How Jordan Shaped the Munich Massacre
WHY YOU SHOULD CARE
Black September terrorists who killed 11 Israelis at the ’72 Olympics chose a name they thought exposed the treachery of the regime that exiled them from Jordan.
By Molly Fosco
Five men in tracksuits carrying athletic bags swiftly moved through the early morning silence along the empty streets of Munich. It was 4:30 a.m. — the sky was still pitch-black. When the men reached the six-and-a-half-foot wall surrounding the Olympic Village, they began scrambling over.
On the other side, three additional collaborators met them, and together they used stolen keys to enter the apartments where the Israeli Olympic team was sleeping. Israeli wrestling referee Jossef Gutfreund tried to barricade the door, but it was too late. The Palestinians forced their way in, took the weapons out of their athletic bags and held 11 Israeli athletes and coaches hostage. After a crisis lasting several hours followed by a bloody shoot-out, all 11 were killed, along with five Palestinian attackers and one West German policeman.
The Olympic Games symbolize international peace, which made the attack especially shocking. Still, it’s easy to look back on the 1972 terrorist attack and see it as yet another battle between two longtime foes. But another aspect of the story is largely unknown, and it centers on Jordan. A conflict in the small Arab state flanking Israel and the West Bank shaped the tragedy in Europe.
Black September is meant to call to mind what the Palestinian Liberation Organization thought was the perfidy of the Jordanian regime.
Mark LeVine, history professor, University of California, Irvine
After World War I, Britain mandated the geopolitical entity of Palestine in the area that is modern-day Israel, the Palestinian territories and Jordan. A series of conflicts between the Arab and Jewish populations of Palestine eventually led to the 1948 Arab–Israeli War. Afterward, the mandate was split between the new state of Israel; the Kingdom of Jordan, which annexed the Arab West Bank; and the Gaza Strip along the Mediterranean coast adjacent to Egypt’s Sinai Peninsula.
At the time, Jordan and Palestine were allied against Israel, with Jordan holding East Jerusalem until 1967, when Israel took control of the entire city during the Six-Day War. The alliance between Jordan and Palestine isn’t surprising, says Shale Horowitz, professor of political science at the University of Milwaukee, Wisconsin. “Most of the Jordanian population is Palestinian,” Horowitz says, “not Bedouin as most people think.”
Jordan’s initial strategy in the conflict was to represent itself as a broadly legitimate Arab regime, says Horowitz, but it later realized that absorbing Palestinians from the West Bank might threaten the kingdom’s Hashemite rulers. They withdrew their claim to the West Bank and took the position that it should form part of a Palestinian state.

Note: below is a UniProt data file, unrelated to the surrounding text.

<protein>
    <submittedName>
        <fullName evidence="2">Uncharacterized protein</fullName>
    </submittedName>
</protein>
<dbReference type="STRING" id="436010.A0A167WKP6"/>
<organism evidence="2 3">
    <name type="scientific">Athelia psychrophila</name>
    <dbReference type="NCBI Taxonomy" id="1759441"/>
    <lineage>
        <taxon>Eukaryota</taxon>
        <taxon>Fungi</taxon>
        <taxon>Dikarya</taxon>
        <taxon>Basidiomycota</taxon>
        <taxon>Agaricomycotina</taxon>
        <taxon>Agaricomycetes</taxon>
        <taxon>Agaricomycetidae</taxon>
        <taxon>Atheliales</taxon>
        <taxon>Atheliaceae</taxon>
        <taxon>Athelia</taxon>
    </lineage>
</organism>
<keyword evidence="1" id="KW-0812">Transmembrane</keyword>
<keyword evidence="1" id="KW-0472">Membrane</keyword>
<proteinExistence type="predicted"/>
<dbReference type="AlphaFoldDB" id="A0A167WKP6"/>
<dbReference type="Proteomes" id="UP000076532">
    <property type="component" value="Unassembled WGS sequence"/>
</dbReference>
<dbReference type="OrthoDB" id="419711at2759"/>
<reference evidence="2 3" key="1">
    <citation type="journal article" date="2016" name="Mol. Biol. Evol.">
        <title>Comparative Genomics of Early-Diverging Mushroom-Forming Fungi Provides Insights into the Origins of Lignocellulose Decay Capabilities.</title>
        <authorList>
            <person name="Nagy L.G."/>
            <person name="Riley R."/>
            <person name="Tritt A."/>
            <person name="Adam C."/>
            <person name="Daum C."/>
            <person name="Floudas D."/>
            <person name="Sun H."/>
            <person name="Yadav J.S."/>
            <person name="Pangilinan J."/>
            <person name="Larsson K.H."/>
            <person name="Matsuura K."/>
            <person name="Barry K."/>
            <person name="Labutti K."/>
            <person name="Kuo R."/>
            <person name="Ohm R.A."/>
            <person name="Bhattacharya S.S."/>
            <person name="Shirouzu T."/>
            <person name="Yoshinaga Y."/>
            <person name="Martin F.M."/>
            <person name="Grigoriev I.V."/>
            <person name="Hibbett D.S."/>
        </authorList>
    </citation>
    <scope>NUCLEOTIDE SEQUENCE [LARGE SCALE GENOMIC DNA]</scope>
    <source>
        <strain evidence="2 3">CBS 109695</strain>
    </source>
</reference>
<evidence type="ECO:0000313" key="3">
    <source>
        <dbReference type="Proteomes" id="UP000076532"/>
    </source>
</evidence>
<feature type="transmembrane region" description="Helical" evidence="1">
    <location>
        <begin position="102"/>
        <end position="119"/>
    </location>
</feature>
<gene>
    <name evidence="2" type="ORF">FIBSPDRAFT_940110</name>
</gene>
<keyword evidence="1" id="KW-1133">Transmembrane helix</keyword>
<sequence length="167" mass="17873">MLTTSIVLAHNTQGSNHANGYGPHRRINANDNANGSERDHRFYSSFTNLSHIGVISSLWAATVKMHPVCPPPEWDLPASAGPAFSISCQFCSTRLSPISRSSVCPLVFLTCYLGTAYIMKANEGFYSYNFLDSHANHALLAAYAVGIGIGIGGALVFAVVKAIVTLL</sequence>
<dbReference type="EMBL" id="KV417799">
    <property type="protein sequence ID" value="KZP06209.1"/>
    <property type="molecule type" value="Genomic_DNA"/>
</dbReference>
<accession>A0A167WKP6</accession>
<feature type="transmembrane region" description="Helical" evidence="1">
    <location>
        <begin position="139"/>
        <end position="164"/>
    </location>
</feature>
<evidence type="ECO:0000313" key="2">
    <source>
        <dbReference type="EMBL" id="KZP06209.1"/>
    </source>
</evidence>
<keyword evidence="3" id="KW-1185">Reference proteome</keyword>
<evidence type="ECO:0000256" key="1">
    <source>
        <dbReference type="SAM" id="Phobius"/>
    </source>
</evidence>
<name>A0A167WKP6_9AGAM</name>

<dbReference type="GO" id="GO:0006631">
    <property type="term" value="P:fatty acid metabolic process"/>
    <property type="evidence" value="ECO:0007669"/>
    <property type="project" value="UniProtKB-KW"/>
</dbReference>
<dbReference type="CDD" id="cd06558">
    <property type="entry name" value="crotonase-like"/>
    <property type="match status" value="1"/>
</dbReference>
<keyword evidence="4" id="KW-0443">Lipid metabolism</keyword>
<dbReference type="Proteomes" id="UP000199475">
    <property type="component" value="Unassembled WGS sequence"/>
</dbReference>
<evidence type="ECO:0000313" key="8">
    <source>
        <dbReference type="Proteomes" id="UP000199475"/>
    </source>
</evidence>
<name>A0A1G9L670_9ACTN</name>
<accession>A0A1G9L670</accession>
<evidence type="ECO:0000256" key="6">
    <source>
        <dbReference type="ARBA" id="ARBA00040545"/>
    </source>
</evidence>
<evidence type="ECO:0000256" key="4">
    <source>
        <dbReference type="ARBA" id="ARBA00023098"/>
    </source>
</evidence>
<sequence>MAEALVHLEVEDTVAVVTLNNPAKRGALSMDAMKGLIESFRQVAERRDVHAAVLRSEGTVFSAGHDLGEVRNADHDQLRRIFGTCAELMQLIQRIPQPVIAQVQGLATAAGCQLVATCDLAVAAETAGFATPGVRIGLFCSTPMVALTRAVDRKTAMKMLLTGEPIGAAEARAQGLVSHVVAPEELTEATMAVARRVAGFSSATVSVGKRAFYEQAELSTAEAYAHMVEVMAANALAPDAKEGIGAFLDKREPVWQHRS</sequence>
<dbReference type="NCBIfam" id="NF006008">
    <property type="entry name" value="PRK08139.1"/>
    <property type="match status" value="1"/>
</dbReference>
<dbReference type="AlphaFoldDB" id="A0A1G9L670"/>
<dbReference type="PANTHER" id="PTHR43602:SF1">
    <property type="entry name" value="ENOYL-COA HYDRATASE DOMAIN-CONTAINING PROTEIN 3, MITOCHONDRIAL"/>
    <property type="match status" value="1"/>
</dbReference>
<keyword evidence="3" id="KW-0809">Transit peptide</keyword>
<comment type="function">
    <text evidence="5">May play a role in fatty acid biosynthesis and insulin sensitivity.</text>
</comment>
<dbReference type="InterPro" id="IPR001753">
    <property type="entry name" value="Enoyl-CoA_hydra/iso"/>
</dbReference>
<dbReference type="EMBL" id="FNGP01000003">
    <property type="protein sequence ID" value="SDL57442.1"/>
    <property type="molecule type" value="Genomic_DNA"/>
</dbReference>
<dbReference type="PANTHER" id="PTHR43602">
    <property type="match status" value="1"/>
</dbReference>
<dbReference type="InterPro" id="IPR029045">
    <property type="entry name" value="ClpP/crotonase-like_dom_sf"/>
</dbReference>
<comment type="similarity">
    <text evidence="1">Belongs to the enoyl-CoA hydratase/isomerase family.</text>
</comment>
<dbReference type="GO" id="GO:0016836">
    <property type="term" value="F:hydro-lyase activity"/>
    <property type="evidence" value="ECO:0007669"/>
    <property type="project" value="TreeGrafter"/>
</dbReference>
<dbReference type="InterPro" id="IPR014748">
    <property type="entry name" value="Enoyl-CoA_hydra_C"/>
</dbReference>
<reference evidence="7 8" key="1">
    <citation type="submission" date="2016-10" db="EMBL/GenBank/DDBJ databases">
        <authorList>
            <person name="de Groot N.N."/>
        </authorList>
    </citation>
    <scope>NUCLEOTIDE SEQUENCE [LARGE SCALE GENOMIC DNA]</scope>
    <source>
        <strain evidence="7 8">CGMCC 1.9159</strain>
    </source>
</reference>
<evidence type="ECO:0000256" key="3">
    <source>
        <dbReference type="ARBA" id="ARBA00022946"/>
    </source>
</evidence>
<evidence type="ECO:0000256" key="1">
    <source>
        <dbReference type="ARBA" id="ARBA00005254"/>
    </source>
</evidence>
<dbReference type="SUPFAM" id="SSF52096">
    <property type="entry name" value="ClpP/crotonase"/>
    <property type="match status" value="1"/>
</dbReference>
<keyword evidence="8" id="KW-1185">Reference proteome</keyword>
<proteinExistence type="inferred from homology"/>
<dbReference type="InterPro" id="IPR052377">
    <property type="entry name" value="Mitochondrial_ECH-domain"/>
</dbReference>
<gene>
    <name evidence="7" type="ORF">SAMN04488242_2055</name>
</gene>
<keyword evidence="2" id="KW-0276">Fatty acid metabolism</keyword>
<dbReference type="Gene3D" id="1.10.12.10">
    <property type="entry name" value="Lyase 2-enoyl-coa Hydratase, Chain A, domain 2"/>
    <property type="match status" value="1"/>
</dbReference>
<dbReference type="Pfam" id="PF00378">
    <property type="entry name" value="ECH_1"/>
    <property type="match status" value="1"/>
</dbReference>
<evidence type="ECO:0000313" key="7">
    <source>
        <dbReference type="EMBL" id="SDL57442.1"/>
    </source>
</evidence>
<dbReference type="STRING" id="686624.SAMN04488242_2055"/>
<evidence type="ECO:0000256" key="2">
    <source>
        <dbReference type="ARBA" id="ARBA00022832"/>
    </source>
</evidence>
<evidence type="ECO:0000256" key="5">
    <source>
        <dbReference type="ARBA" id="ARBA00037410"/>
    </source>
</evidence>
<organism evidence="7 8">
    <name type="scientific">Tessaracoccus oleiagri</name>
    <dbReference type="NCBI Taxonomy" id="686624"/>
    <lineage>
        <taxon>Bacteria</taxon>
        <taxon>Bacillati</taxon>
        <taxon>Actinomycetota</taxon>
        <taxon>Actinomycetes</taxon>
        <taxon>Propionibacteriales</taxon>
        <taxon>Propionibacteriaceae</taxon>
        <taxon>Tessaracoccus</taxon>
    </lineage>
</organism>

After the Israeli Defense Forces ran the militant wing of the Palestine Liberation Organization out of East Jerusalem, PLO leader Yasser Arafat shifted operations to Jordan, setting up a state within a state to attack Israel and its occupied territories. Even though the PLO despised Israel, it was also ideologically opposed to traditional monarchies and soon set its sight on their host, King Hussein. Twice the PLO attempted to assassinate the Jordanian monarch, provoking the country to retaliate.
In 1970, Jordan’s army, working with Israeli forces, struck back at Arafat. “Israel was not about to let the PLO take over the state that borders it,” says Mark LeVine, a history professor at the University of California, Irvine. For two weeks in September that year, Jordanian and Israeli forces drove the PLO out of the kingdom, eventually declaring victory. The conflict became known as Black September, and shortly after, an offshoot of the PLO emerged with the same name.
Two years later, Black September spent weeks planning the attacks in Munich. Their goal: use Israeli hostages to secure the release of 234 Palestinian prisoners in Israel as well as the founders of the German Red Army Faction imprisoned in West Germany, Andreas Baader and Ulrike Meinhof.
They found a surprisingly soft target. In an attempt to appear less militaristic to the international community, West Germany had limited its security at the Olympics, which allowed the terrorists easy access to the athletes’ quarters. And, in the early hours of Sept. 5, they struck. But Israel refused to negotiate with terrorists, which prompted a botched rescue attempt by the West German police and the deaths of all 11 hostages.
The conflict in Jordan didn’t trigger the kidnappings and killings, but the PLO exploited it to their advantage. “Black September was using that name to publicize their cause,” Horowitz explains. “The more sensational the attack, the more publicity you get.”
LeVine tends to agree, though he gives some considerable weight to the name Black September as a strategy in the attacks. “Black September is meant to call to mind what the PLO thought was the perfidy of the Jordanian regime,” LeVine says. “It’s only one link in a long historical chain, but this attack gave the PLO a new level of worldwide prominence.”
Israeli intelligence declared war on Black September not long after the attack, eventually tracking down and killing some of its leaders. From 1973 to 1974, the PLO officially disbanded the organization. Jamal al-Gashey is believed to be the last surviving member of Black September. He managed to escape West Germany after the attack and has evaded capture ever since by hiding in Jordan. In his only interview, for the documentary One Day in September, he told filmmaker Kevin Macdonald he was proud of what he did in Munich because it helped the Palestinian cause. “On that day, the word ‘Palestine’ was repeated all over the world,” al-Gashey said.